The Dutch historian of religions Gerardus van der Leeuw openly set this sort of homo religiosus in opposition to Scheler's. For van der Leeuw, the human as such emerges in the existential tension between two poles: on the one hand, a fully united collective identity in which the individual is submerged (that is, a primitive mentality, the realm of mysticism); on the other, a duality of subject and object in which a human being strives to render everything a technical object, in the end even itself. With humanity there emerges at the same time both conscientia (conscience and consciousness) and, from existential anxiety, a sense of sin—hence God and religion. While van der Leeuw is not unaware of the existence of atheists and agnostics, in his formulation such persons can never escape their own selves, their own conscientiae.
More recently, Wilhelm Dupré has seen religion as both a "universal pattern of human self-realization" and a "constitutive presence … in the emergence of man" (Dupré, 1975, p. 310). Dupré exposits his conception of humanity by using three expressions, homo existens, homo symbolicus, and homo religiosus, each of which necessitates the next. The symbol, not the existential situation of the subject in the world, is the pivot upon which Dupré's conceptions turn. Because religion is for him both the quality that gives intensity to any process of symbolization and the dimension in which symbolization originates, Dupré sees humanity as inevitably religious.
Homo Religiosus and Homo Modernus
In a third meaning, as in the second, homo religiosus is a generic term, but here it does not extend to the entire species. Instead, it characterizes the mode of human existence prior to the advent of a modern, secular consciousness. Thus, this usage differs from the second in the seriousness with which it takes secularization as an abandonment of religion and in the weight it assigns religious elements within the modern, secularized world. Its adherents are able to conceive religion in terms of concrete phenomena normally considered religious (such as myths and rites), without recourse to subtle redefinitions governed by their views of humanity in general. At the same time, they may still appreciate religion's secular manifestations. Because this view appears above all in the influential writings of Mircea Eliade, it is perhaps the most widely known modern use of homo religiosus.
Eliade is struck by the difference between the nature and use of symbols in the ancient classical religions and especially among archaic cultures as opposed to the modern Western intelligentsia. He contrasts two distinct modes of existing in and experiencing the world. His homo religiosus is driven by a desire for being; modern humanity lives under the dominion of becoming. Homo religiosus thirsts for being in the guise of the sacred. Homo religiosus attempts to live at the center of the world, close to the gods and in the eternal present of the paradigmatic mythic event that makes profane duration possible. The experience of time and space for homo religiosus is characterized by a discontinuity between the sacred and the profane. Modern humanity, however, experiences no such discontinuity. For homo religiosus, neither time nor space is capable of distinctive valorization. Homo religiosus is determined indiscriminately by all the events of history and by the concomitant threat of nothingness, which produces a profound anxiety.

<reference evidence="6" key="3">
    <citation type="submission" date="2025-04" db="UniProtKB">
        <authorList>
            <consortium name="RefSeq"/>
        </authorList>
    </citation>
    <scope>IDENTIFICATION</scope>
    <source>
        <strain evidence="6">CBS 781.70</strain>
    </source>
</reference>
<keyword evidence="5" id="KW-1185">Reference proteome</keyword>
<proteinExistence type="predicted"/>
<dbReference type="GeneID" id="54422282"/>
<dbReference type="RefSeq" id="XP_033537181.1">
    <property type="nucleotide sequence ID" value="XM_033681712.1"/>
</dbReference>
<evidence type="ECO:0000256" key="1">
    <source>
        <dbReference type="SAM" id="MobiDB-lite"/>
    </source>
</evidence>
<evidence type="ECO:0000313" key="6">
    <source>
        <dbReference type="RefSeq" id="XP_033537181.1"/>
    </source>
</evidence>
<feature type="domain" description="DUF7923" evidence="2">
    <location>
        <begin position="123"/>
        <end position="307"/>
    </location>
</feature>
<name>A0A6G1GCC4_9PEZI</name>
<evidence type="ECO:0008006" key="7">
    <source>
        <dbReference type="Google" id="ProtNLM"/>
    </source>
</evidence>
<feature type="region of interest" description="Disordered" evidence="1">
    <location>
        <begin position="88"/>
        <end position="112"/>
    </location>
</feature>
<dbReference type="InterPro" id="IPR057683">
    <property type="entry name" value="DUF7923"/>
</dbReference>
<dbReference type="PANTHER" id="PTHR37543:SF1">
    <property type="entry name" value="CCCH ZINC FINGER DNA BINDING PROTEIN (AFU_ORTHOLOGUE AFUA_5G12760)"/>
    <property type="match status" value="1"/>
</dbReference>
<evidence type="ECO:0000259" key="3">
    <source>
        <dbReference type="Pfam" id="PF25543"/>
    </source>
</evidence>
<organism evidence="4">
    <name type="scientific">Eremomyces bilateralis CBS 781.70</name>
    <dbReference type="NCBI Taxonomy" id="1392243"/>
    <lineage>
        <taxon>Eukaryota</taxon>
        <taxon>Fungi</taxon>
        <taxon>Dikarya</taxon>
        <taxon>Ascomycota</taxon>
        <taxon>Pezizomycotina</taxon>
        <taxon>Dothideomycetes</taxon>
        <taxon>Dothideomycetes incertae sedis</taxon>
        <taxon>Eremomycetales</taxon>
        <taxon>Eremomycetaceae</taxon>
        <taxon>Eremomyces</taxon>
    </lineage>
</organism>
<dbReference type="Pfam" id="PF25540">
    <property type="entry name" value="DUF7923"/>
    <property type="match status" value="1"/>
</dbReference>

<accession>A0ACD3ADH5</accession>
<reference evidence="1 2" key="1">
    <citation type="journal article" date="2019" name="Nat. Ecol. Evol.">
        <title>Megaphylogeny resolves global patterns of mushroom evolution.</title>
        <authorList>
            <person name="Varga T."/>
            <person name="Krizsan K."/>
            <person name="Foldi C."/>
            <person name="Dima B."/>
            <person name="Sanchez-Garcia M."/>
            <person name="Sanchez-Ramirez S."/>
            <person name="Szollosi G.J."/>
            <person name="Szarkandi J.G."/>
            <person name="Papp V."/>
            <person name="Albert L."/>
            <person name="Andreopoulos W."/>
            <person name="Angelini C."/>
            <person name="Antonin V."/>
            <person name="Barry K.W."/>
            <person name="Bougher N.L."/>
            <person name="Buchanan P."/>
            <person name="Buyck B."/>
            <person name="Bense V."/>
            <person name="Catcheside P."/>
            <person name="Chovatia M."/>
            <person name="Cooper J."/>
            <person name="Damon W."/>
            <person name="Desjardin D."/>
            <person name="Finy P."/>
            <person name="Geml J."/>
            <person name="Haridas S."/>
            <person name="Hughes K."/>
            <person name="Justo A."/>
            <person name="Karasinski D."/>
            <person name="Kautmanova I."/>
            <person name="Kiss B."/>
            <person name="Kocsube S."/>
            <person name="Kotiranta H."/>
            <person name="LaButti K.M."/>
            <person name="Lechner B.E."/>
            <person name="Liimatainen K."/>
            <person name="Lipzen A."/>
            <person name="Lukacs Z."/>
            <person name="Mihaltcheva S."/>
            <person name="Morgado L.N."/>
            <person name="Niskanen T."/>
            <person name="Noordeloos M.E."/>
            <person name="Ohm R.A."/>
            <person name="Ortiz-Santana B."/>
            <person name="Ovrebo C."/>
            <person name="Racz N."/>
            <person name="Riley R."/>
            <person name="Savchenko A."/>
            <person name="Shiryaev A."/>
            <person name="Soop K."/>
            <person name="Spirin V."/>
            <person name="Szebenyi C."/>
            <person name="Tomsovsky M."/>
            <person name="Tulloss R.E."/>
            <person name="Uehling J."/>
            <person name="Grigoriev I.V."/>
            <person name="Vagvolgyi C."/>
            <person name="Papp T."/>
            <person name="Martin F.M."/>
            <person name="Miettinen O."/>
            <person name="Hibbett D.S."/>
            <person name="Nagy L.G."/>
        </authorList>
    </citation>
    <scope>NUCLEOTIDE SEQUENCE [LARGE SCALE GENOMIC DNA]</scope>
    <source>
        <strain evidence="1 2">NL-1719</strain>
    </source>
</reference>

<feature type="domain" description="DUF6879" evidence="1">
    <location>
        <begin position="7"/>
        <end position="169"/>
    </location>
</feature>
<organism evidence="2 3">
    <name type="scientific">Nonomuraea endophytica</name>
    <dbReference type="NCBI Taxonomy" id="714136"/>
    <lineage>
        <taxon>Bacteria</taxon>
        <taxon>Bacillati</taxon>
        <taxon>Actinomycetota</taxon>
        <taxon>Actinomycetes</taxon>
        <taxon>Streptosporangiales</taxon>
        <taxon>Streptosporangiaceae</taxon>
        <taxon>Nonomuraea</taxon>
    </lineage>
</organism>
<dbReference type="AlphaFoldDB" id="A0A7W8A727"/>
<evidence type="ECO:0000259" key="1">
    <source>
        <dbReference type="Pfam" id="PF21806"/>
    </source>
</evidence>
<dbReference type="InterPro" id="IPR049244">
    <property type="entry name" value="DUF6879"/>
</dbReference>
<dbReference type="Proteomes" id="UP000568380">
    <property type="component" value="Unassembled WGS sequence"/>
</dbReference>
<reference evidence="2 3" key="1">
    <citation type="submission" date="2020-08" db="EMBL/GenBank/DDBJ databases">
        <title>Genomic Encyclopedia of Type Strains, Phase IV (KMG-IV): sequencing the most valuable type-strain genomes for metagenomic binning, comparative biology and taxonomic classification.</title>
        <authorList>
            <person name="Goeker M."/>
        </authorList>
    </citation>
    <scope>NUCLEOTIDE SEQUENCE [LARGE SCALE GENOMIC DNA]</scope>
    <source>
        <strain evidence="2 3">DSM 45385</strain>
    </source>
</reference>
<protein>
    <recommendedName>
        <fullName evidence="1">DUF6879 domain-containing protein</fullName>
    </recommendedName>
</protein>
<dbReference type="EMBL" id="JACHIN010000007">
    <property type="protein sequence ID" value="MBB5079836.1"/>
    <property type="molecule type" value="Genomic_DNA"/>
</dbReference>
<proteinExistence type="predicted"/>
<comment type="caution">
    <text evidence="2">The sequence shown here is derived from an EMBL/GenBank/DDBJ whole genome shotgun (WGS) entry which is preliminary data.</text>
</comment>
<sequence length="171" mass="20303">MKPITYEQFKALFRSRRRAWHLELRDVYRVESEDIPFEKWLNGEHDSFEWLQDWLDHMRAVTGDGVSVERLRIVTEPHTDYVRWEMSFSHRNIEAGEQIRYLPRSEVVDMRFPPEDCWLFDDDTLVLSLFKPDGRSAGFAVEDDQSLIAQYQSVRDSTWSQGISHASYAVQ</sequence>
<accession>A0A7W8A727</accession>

The break between the two, however, cannot be complete. Determined by history, modern humankind is thereby determined by its unrenounceable precursor, homo religiosus. For support, Eliade points to religious structures in the modern world, such as mythic images suppressed in the modern unconscious and the religious symbols and functions of modern entertainment. Nonetheless, there is a profound difference between archaic reality and modern relic. For homo religiosus, recognized structures determine a whole world and a whole person. For modern humanity, these unrecognized structures are particular and private, repressed or relegated to peripheral activities.
The influence of Eliade's notion of homo religiosus can be gauged by the amount of discussion it has provoked among scholars. Some, especially anthropologists, question Eliade's data and methods and have come to the radical conclusion that Eliade's homo religiosus is never encountered in the field (see Saliba, 1976).
Others point out hidden biases that have skewed what they see as otherwise careful work. Those concerned with women's issues, for example, may find Eliade's view of the genuine human life basically androcentric: Eliade's homo religiosus is actually vir religiosus (see Saiving, 1976).
A third tack grants Eliade's universal structures but challenges the inferences that he draws. Some wonder, for example, whether archaic structures and their modern survivals might not simply arise from "the organic and psychological constitution of Homo sapiens " (Brown, 1981, p. 447). Given human biological unity, they question whether Eliade's differentiation of modern humankind from homo religiosus is relevant.